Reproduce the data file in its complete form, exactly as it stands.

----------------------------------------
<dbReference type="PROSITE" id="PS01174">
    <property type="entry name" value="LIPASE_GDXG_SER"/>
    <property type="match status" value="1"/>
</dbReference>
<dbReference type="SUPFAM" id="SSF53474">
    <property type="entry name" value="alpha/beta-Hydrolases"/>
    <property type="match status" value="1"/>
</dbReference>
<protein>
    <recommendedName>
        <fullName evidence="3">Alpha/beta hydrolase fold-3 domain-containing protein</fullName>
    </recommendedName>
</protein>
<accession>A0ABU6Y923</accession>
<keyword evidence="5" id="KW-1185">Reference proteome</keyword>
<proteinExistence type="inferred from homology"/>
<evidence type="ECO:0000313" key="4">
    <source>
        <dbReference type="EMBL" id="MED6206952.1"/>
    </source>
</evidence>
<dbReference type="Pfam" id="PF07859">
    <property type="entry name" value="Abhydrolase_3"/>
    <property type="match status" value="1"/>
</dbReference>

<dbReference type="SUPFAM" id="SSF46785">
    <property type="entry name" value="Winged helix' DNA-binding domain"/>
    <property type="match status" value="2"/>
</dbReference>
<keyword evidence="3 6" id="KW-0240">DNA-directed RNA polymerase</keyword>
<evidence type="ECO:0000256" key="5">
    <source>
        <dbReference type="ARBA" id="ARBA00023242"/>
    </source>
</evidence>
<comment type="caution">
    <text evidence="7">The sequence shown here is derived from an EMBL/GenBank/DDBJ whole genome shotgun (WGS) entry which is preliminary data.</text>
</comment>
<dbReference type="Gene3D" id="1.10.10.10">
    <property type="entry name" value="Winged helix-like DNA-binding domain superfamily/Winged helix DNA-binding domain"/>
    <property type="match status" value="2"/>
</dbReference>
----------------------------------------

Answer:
<dbReference type="PROSITE" id="PS01174">
    <property type="entry name" value="LIPASE_GDXG_SER"/>
    <property type="match status" value="1"/>
</dbReference>
<dbReference type="SUPFAM" id="SSF53474">
    <property type="entry name" value="alpha/beta-Hydrolases"/>
    <property type="match status" value="1"/>
</dbReference>
<protein>
    <recommendedName>
        <fullName evidence="3">Alpha/beta hydrolase fold-3 domain-containing protein</fullName>
    </recommendedName>
</protein>
<accession>A0ABU6Y923</accession>
<keyword evidence="5" id="KW-1185">Reference proteome</keyword>
<proteinExistence type="inferred from homology"/>
<evidence type="ECO:0000313" key="4">
    <source>
        <dbReference type="EMBL" id="MED6206952.1"/>
    </source>
</evidence>
<dbReference type="Pfam" id="PF07859">
    <property type="entry name" value="Abhydrolase_3"/>
    <property type="match status" value="1"/>
</dbReference>

<dbReference type="SUPFAM" id="SSF46785">
    <property type="entry name" value="Winged helix' DNA-binding domain"/>
    <property type="match status" value="2"/>
</dbReference>
<keyword evidence="3 6" id="KW-0240">DNA-directed RNA polymerase</keyword>
<evidence type="ECO:0000256" key="5">
    <source>
        <dbReference type="ARBA" id="ARBA00023242"/>
    </source>
</evidence>
<comment type="caution">
    <text evidence="7">The sequence shown here is derived from an EMBL/GenBank/DDBJ whole genome shotgun (WGS) entry which is preliminary data.</text>
</comment>
<dbReference type="Gene3D" id="1.10.10.10">
    <property type="entry name" value="Winged helix-like DNA-binding domain superfamily/Winged helix DNA-binding domain"/>
    <property type="match status" value="2"/>
</dbReference>